Conservation Easements and the Urge to Rule

By:  Tom DeWeese
Conservation Easements and the Urge to Rule

Conservation and environmental groups openly advocate conservation easements as the answer to saving farmland, but in fact, farmers lose their property rights.

Conservation easements: The Green Mafia tells us this is the only way to save the family farm. Without their tax credits and restrictions on development rights, America will be paved over and Astroturf will replace sod. We’re in crisis, they tell us. However, as H.L Mencken once warned, “A plan to save humanity is almost always a false front for the urge to rule.”

Conservation and environmental groups openly advocate conservation easements as the answer to saving farmland, as do state departments of agriculture, farm bureaus, and the federal government. A full court press is on to lock in millions of acres of private property under the blazing headline, “Save the Family Farm.”

There’s no question that the family farm is under assault. Taxes, international trade agreements, inflation, and government regulations are eating away at the ability to keep the farm operating. I’ve never met a farmer who wanted to give up and stop working the land that perhaps his ancestors first acquired. In most cases it’s agony for a farmer to decide to sell his property. On the other hand, the land is his main asset. To provide a good life for the family, selling the land, many times to developers, is necessary for survival.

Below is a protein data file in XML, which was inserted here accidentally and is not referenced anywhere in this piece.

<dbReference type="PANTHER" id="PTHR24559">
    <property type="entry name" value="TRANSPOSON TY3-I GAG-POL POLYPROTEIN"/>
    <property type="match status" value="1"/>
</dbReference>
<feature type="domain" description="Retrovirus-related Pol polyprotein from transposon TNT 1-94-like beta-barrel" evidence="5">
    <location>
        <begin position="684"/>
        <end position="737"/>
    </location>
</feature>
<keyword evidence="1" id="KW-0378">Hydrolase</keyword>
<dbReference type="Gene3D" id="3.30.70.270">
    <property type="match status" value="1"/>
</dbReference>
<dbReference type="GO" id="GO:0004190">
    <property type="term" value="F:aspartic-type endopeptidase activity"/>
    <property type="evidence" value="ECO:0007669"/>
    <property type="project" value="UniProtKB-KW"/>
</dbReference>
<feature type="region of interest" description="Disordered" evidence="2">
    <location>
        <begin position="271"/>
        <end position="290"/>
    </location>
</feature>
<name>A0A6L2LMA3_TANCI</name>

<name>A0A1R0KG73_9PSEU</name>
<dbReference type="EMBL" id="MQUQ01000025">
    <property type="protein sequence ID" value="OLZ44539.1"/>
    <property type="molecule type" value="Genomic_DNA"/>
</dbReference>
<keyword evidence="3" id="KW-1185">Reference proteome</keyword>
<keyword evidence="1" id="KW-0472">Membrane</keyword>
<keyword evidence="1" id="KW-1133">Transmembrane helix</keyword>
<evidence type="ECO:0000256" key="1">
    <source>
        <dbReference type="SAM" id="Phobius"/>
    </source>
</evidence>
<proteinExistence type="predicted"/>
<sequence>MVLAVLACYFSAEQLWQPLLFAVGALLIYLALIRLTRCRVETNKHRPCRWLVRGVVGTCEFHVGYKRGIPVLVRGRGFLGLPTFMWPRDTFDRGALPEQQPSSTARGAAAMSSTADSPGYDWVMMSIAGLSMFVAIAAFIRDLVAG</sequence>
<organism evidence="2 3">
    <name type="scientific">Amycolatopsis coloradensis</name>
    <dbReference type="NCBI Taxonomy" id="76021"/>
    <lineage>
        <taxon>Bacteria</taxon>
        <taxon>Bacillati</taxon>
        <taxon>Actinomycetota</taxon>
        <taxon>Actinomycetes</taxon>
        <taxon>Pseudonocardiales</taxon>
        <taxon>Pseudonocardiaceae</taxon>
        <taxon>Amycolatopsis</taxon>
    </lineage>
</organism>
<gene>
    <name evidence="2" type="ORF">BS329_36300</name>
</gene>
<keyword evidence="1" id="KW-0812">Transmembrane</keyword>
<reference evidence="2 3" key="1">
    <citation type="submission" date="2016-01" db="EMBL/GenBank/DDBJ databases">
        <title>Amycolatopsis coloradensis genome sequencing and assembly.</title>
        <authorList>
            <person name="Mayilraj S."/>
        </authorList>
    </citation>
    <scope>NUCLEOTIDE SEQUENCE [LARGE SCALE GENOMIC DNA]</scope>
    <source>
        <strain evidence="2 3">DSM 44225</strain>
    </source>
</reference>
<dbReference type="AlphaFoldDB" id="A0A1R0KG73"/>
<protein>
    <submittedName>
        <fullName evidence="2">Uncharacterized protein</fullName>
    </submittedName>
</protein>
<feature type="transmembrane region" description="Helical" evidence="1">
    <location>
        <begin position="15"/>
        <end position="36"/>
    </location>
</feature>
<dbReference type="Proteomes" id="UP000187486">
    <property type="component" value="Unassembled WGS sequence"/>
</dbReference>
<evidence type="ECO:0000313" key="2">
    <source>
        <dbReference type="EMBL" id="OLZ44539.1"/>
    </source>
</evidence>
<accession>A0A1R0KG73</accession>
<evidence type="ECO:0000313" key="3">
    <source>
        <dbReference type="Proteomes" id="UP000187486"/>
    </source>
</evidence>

However, there is now a much more lethal threat facing small farmers, and the outrageous fact is, this threat is being disguised as a way to help them. The real threat is the green solution — “conservation easements.” And farmers are falling into this trap across the country.

Conservation easements are promoted by land trusts and environmental groups. Tax breaks are promoted. Even cash is offered those farmers willing to sell their development rights under the argument that this will drive away the temptation to sell the land to nasty developers, thus keeping it farmland. The clever slogan, “Farm land lost is farm land lost forever,” helps sell the case for easements.

The promoters of such ideas are very good with the sales pitch. If it were politically correct to do so, one could actually hear “God Bless America” playing in the background as the promises to save the family farm roll off the pitchman’s tongue.

Say proponents, “A conservation easement is a voluntary perpetual agreement that restricts non-agricultural uses such as mining and large scale residential and commercial development.” They boldly promote the easements by promising that “the landowner continues to own, live on, and use the land.” They even promise that the land can be passed down to heirs, along with generous tax credits. What’s not to like? Desperate farmers are flocking to the pitchman’s wagon to buy his life-saving potion.

Of course, as another famous pitchman, P.T Barnum, once said, “there’s a sucker born every minute.” Farmers beware the slick talker who has the answers to your woes. His answers may well be your demise — and your farm’s. It’s wise to read the fine print of a conservation easement agreement. Here are some facts.

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